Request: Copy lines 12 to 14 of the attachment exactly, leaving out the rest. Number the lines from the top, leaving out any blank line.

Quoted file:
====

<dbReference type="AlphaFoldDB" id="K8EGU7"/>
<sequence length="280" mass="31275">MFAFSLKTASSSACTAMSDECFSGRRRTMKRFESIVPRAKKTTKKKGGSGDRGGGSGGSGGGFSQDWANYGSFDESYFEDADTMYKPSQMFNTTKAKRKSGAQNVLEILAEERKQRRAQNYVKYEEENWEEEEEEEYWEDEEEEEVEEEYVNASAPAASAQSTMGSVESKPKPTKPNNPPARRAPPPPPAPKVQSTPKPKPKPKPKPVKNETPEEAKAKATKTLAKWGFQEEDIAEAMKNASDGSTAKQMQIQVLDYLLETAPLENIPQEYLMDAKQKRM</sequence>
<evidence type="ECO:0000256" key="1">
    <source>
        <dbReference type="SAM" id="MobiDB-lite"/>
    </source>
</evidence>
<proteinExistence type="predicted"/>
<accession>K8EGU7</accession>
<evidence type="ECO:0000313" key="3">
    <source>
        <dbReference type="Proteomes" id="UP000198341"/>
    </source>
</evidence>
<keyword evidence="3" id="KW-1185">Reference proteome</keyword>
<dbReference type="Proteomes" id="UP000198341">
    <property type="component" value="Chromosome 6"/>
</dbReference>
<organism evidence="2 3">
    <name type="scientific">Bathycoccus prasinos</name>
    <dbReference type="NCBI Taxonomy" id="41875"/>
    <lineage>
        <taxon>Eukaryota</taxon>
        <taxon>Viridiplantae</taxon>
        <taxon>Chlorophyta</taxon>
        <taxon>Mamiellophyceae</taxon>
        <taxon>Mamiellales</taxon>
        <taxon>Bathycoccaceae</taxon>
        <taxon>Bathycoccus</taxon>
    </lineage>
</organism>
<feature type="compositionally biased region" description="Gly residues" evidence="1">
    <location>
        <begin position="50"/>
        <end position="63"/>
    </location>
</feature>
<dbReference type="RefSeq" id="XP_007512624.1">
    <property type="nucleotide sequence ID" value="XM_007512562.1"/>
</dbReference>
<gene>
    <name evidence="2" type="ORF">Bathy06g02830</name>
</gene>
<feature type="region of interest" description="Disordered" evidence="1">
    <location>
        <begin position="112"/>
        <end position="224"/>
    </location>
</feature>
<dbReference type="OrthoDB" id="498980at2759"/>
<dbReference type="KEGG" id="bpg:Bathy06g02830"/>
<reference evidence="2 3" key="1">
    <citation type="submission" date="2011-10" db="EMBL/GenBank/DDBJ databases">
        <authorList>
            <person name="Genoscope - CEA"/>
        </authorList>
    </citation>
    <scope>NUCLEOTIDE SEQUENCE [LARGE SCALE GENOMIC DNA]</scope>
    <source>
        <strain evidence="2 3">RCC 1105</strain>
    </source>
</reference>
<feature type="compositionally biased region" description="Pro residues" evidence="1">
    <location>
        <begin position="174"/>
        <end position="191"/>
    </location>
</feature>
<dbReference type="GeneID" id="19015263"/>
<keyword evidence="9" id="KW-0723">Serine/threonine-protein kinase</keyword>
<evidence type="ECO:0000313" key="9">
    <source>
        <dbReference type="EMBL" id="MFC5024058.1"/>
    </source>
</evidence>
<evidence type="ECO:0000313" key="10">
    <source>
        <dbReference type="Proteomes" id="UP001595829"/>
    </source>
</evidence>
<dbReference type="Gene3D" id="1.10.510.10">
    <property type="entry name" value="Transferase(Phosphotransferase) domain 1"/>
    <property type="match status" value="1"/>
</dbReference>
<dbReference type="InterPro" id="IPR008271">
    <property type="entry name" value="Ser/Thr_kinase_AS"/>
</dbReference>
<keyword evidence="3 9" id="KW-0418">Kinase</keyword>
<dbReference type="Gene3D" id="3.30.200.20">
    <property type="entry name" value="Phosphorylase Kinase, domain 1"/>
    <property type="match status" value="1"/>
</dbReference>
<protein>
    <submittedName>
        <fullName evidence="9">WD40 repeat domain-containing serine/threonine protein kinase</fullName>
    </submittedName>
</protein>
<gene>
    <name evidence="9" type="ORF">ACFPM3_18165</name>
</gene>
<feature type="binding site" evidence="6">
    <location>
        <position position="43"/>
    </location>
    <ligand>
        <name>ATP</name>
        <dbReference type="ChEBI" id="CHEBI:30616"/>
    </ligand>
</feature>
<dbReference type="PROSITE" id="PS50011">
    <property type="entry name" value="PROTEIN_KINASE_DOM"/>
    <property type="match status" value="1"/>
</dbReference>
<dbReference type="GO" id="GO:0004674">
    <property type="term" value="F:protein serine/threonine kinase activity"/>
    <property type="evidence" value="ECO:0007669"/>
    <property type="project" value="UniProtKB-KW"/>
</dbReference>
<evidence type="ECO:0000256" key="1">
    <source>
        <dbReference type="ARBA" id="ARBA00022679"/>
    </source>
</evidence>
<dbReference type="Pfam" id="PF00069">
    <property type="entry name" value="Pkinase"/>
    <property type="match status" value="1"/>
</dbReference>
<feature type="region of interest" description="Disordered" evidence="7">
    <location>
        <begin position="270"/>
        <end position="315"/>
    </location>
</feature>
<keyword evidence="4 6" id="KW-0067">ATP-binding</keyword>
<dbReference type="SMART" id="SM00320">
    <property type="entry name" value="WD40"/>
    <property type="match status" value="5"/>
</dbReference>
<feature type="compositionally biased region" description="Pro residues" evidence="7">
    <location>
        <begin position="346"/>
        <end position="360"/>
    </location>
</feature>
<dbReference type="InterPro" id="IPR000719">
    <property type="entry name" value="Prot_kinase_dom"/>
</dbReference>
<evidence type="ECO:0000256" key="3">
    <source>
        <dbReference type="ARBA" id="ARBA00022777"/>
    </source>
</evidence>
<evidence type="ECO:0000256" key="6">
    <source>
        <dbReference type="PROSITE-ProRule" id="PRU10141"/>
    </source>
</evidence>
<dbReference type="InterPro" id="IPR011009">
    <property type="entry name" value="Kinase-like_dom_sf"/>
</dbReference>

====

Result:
        <dbReference type="Proteomes" id="UP000198341"/>
    </source>
</evidence>